Guys, if you never pay attention to another word written here, read this carefully, because it’s Tough Love Time:
It doesn’t make a damned bit of difference to any human being on this planet, outside your little circle of friends, if your group-think says that – using actual comments that I have received via email to The Pour Fool – “Deschutes beers are all flabby“…” Sierra Nevada is too big to make good beer, anymore“…”Oregon is the only place in the US making REAL craft beer“… “Everything under 100 IBUs is just another lady’s beer“…” Stout is so 1995“…”All fruit beers suck“…”_______ Brewing has sold out“…”Imported beers are for old people“…”Rogue is over with“…”Only Colorado is brewing real artisan ales“…”Fat Tire is just Budwesiser for soccer moms“…”German beers are the only real beers“…”Westerners confuse all those weird, freako ales with real beer like Sam Adams and Yeungling“…or, my favorite, “Craft beers are only for hippies and bored frat boys.“
TRY to get over this unshakable conviction that whatever you and your six or eight buddies deem as worthy OR lame is the be-all and end-all of human thought. Your collective wisdom on anything is nothing more than a bunch of similarly-oriented opinions, desperate for validation and many people feel that posting those opinions online lends them the weight of actual fact. It doesn’t. I spend sizeable chunks of my life posting just that, right here in TPF: my OPINIONS. I am NOT under the impression that my views are or even should be adopted by vast numbers of my fellow Americans and the odd Egyptians, Brits, and Norwegians who occasionally respond. They’re my thoughts on various subjects – as are the scribbles of EVERY beer, wine, auto, restaurant, movie, music, or any other type of critic in the world. Robert Parker, Janet Maslin, Roger Ebert, Perez Hilton, me…we all have something in common: we’re ONE person, airing ONE set of tastes. The only validity any of us have is what comes from people’s decision to act on what they read. Parker, Maslin, Ebert, et al, wield massive influence over large numbers of people. Me, a tiny, tiny bit, geographically centered on Seattle…and that’s the way I like it, uh-huh, uh-huh. I don’t know their reasons for doing what they do but mine has been stated here and bears repeating: in the course of my day job, I taste and evaluate several thousand beverages of various types every year. I felt like it was better to use that exposure to these beverages to possibly help other people find worthwhile things to spend their $$$ on than just have it decorate the inside of my cranium. Hence, The Pour Fool.
I’ve read the BeerAdvocate forums extensively and my reaction is basically the same as Sam’s: what a steaming load of crap. What set him off was widespread accusations that Dogfish was becoming “too big” and “too corporate”, both of which are laughable if you know a single thing about Dogfish. But we as Americans also have this rooty distrust of anything that seems too successful, too popular, too accepted. That’s especially true here in the Northwest, where we sit right on top of the single largest technological miracle in human history, the basic language that has made possible the billions of immeasurable benefits of computers and information processing and communications systems. Many Northwest types routinely dump all over Microsoft for their aggressive business practices, just like all of Steve Jobs critics couldn’t wait until the body was cold to start berating one of the greatest technological minds of our time for being a hard guy to work for. Little minds working overtime, is my reaction, and best ignored. And this is what Sam Calagione has to read about the company for which he hung his financial derrière on the line, devoted the vast majority of his time and energy to, and poured all of his considerable creative force into: little beaks chirping about how Dogfish is over-rated…except, as he mentions, most of those saying that included something to the effect of “except for Palo…except for Immort…etc.” Gee, over-rated except for…? Sounds like a simple matter of… individual tastes, to me.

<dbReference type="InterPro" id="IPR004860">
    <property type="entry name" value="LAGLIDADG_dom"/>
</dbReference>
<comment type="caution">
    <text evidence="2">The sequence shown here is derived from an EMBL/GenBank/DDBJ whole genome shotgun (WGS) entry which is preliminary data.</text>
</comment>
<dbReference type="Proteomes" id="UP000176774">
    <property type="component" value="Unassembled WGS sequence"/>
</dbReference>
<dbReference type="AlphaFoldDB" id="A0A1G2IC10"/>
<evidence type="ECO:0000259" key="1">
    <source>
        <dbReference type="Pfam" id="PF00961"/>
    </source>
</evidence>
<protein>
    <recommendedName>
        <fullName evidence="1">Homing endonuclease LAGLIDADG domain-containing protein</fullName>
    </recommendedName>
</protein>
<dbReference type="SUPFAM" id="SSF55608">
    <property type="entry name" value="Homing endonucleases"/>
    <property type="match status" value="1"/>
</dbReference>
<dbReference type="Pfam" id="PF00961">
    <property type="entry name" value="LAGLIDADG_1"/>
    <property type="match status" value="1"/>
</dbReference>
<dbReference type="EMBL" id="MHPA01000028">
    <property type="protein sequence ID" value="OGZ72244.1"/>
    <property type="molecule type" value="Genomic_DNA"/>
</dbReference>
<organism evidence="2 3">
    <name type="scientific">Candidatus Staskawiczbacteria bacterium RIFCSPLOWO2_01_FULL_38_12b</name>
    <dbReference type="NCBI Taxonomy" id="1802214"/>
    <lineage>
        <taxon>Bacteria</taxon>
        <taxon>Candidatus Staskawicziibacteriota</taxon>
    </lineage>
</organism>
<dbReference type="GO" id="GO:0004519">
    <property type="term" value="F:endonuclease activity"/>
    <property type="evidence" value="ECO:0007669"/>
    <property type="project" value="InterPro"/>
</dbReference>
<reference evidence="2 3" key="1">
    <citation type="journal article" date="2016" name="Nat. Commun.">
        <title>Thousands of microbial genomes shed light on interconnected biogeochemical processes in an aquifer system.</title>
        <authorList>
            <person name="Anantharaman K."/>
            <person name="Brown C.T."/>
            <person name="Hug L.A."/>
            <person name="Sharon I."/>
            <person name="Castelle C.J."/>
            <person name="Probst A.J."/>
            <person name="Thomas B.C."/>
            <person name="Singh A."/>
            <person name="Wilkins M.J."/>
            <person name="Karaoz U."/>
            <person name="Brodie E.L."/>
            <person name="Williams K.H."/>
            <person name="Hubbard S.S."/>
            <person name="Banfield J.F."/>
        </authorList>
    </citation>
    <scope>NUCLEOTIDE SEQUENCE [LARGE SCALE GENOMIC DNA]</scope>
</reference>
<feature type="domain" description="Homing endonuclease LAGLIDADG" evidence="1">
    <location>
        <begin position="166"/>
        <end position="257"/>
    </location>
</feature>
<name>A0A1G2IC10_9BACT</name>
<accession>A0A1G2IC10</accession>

It’s a free country and – at least for now – a free internet, and people can write whatever they please and will slide past a site administrator but let’s all get real for a moment: if you’re writing crap like this on ANY online forum, KNOW that your windy opinions DO…NOT…MEAN…SQUAT. If you’re under the impression that the little nugget you just wrote about how Mac & Jack’s being “so 2000″ is going to cause Mac & Jack’s to suddenly come to their senses and stop brewing or even that someone reading it is going to stop popping into the brewery for a growler just because you think they’re passé, try to remember what happened last time you read something derogatory about a brewery you liked. Do you still drink that beer? Still enjoy it? Did you stop liking it?
Did you answer yes, yes, no?
I rest my case.